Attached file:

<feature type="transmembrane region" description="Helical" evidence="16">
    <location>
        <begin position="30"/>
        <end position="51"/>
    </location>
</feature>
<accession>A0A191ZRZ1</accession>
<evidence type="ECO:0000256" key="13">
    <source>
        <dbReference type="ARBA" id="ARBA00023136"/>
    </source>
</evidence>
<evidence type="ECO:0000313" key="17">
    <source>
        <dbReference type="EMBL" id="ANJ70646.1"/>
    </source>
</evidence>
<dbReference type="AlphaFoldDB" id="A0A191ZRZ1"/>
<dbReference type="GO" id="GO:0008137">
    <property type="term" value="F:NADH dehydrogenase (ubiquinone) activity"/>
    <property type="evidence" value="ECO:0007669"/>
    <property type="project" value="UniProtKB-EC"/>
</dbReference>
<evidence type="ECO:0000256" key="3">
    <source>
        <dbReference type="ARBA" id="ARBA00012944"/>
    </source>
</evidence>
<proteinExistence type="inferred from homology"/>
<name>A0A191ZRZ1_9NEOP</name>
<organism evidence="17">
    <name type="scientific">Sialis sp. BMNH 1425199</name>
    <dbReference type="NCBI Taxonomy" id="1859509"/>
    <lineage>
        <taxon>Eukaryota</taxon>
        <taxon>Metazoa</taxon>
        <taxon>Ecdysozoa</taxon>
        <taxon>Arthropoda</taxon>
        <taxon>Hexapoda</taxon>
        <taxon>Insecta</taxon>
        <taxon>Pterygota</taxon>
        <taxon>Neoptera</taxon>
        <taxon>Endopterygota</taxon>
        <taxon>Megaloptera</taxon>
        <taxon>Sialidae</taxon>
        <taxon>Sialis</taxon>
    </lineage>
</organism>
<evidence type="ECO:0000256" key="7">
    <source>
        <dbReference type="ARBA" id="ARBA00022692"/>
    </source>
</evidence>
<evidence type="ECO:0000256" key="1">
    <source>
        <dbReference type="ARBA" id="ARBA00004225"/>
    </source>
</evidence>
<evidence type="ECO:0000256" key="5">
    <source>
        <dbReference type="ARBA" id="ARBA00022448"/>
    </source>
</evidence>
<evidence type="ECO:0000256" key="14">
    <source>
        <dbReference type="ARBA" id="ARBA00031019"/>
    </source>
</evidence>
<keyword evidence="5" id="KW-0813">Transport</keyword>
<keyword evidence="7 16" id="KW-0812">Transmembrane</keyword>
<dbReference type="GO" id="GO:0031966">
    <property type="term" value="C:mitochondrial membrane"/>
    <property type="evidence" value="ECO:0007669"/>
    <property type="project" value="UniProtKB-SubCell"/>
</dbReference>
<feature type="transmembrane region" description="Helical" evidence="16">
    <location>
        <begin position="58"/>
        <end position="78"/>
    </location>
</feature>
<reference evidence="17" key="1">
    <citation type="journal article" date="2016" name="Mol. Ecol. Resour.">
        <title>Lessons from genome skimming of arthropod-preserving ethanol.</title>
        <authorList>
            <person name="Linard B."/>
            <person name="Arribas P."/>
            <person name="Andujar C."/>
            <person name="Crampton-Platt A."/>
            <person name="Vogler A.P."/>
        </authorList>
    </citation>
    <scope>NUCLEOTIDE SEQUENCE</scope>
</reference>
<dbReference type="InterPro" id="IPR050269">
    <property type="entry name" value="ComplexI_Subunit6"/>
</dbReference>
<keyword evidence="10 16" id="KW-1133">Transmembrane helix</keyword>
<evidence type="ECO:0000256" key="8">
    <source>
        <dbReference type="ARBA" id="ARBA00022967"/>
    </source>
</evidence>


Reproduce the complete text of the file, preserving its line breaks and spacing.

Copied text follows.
<feature type="transmembrane region" description="Helical" evidence="16">
    <location>
        <begin position="30"/>
        <end position="51"/>
    </location>
</feature>
<accession>A0A191ZRZ1</accession>
<evidence type="ECO:0000256" key="13">
    <source>
        <dbReference type="ARBA" id="ARBA00023136"/>
    </source>
</evidence>
<evidence type="ECO:0000313" key="17">
    <source>
        <dbReference type="EMBL" id="ANJ70646.1"/>
    </source>
</evidence>
<dbReference type="AlphaFoldDB" id="A0A191ZRZ1"/>
<dbReference type="GO" id="GO:0008137">
    <property type="term" value="F:NADH dehydrogenase (ubiquinone) activity"/>
    <property type="evidence" value="ECO:0007669"/>
    <property type="project" value="UniProtKB-EC"/>
</dbReference>
<evidence type="ECO:0000256" key="3">
    <source>
        <dbReference type="ARBA" id="ARBA00012944"/>
    </source>
</evidence>
<proteinExistence type="inferred from homology"/>
<name>A0A191ZRZ1_9NEOP</name>
<organism evidence="17">
    <name type="scientific">Sialis sp. BMNH 1425199</name>
    <dbReference type="NCBI Taxonomy" id="1859509"/>
    <lineage>
        <taxon>Eukaryota</taxon>
        <taxon>Metazoa</taxon>
        <taxon>Ecdysozoa</taxon>
        <taxon>Arthropoda</taxon>
        <taxon>Hexapoda</taxon>
        <taxon>Insecta</taxon>
        <taxon>Pterygota</taxon>
        <taxon>Neoptera</taxon>
        <taxon>Endopterygota</taxon>
        <taxon>Megaloptera</taxon>
        <taxon>Sialidae</taxon>
        <taxon>Sialis</taxon>
    </lineage>
</organism>
<evidence type="ECO:0000256" key="7">
    <source>
        <dbReference type="ARBA" id="ARBA00022692"/>
    </source>
</evidence>
<evidence type="ECO:0000256" key="1">
    <source>
        <dbReference type="ARBA" id="ARBA00004225"/>
    </source>
</evidence>
<evidence type="ECO:0000256" key="5">
    <source>
        <dbReference type="ARBA" id="ARBA00022448"/>
    </source>
</evidence>
<evidence type="ECO:0000256" key="14">
    <source>
        <dbReference type="ARBA" id="ARBA00031019"/>
    </source>
</evidence>
<keyword evidence="5" id="KW-0813">Transport</keyword>
<keyword evidence="7 16" id="KW-0812">Transmembrane</keyword>
<dbReference type="GO" id="GO:0031966">
    <property type="term" value="C:mitochondrial membrane"/>
    <property type="evidence" value="ECO:0007669"/>
    <property type="project" value="UniProtKB-SubCell"/>
</dbReference>
<feature type="transmembrane region" description="Helical" evidence="16">
    <location>
        <begin position="58"/>
        <end position="78"/>
    </location>
</feature>
<reference evidence="17" key="1">
    <citation type="journal article" date="2016" name="Mol. Ecol. Resour.">
        <title>Lessons from genome skimming of arthropod-preserving ethanol.</title>
        <authorList>
            <person name="Linard B."/>
            <person name="Arribas P."/>
            <person name="Andujar C."/>
            <person name="Crampton-Platt A."/>
            <person name="Vogler A.P."/>
        </authorList>
    </citation>
    <scope>NUCLEOTIDE SEQUENCE</scope>
</reference>
<dbReference type="InterPro" id="IPR050269">
    <property type="entry name" value="ComplexI_Subunit6"/>
</dbReference>
<keyword evidence="10 16" id="KW-1133">Transmembrane helix</keyword>
<evidence type="ECO:0000256" key="8">
    <source>
        <dbReference type="ARBA" id="ARBA00022967"/>
    </source>
</evidence>